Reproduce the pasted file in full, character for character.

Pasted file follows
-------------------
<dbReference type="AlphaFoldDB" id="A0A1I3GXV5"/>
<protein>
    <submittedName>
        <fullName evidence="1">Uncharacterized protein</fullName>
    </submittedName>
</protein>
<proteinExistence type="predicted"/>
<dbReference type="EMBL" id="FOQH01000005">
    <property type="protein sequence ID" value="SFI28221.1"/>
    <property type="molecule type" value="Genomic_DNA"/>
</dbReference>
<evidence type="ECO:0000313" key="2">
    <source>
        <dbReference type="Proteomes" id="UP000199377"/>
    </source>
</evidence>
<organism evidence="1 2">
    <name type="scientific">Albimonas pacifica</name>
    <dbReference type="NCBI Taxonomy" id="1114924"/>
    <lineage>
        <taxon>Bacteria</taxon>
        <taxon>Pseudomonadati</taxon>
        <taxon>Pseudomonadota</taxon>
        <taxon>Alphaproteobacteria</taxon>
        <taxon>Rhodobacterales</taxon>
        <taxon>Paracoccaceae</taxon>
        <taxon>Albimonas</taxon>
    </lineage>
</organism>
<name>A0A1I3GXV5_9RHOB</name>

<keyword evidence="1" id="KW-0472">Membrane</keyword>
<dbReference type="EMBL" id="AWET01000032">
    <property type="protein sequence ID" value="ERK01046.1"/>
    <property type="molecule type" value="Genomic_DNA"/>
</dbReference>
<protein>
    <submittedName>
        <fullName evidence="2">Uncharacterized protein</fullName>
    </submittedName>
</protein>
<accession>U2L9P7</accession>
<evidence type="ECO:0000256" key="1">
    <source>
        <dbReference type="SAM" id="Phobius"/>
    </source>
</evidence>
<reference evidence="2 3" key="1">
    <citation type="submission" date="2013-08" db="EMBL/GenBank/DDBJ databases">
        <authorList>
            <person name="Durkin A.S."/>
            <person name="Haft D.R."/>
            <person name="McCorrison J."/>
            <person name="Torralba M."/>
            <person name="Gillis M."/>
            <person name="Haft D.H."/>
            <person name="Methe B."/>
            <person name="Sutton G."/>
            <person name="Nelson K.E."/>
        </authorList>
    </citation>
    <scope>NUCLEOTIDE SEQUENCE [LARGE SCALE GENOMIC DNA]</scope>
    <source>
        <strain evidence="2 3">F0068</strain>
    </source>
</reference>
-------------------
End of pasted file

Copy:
<dbReference type="AlphaFoldDB" id="A0A1I3GXV5"/>
<protein>
    <submittedName>
        <fullName evidence="1">Uncharacterized protein</fullName>
    </submittedName>
</protein>
<proteinExistence type="predicted"/>
<dbReference type="EMBL" id="FOQH01000005">
    <property type="protein sequence ID" value="SFI28221.1"/>
    <property type="molecule type" value="Genomic_DNA"/>
</dbReference>
<evidence type="ECO:0000313" key="2">
    <source>
        <dbReference type="Proteomes" id="UP000199377"/>
    </source>
</evidence>
<organism evidence="1 2">
    <name type="scientific">Albimonas pacifica</name>
    <dbReference type="NCBI Taxonomy" id="1114924"/>
    <lineage>
        <taxon>Bacteria</taxon>
        <taxon>Pseudomonadati</taxon>
        <taxon>Pseudomonadota</taxon>
        <taxon>Alphaproteobacteria</taxon>
        <taxon>Rhodobacterales</taxon>
        <taxon>Paracoccaceae</taxon>
        <taxon>Albimonas</taxon>
    </lineage>
</organism>
<name>A0A1I3GXV5_9RHOB</name>

<keyword evidence="1" id="KW-0472">Membrane</keyword>
<dbReference type="EMBL" id="AWET01000032">
    <property type="protein sequence ID" value="ERK01046.1"/>
    <property type="molecule type" value="Genomic_DNA"/>
</dbReference>
<protein>
    <submittedName>
        <fullName evidence="2">Uncharacterized protein</fullName>
    </submittedName>
</protein>
<accession>U2L9P7</accession>
<evidence type="ECO:0000256" key="1">
    <source>
        <dbReference type="SAM" id="Phobius"/>
    </source>
</evidence>
<reference evidence="2 3" key="1">
    <citation type="submission" date="2013-08" db="EMBL/GenBank/DDBJ databases">
        <authorList>
            <person name="Durkin A.S."/>
            <person name="Haft D.R."/>
            <person name="McCorrison J."/>
            <person name="Torralba M."/>
            <person name="Gillis M."/>
            <person name="Haft D.H."/>
            <person name="Methe B."/>
            <person name="Sutton G."/>
            <person name="Nelson K.E."/>
        </authorList>
    </citation>
    <scope>NUCLEOTIDE SEQUENCE [LARGE SCALE GENOMIC DNA]</scope>
    <source>
        <strain evidence="2 3">F0068</strain>
    </source>
</reference>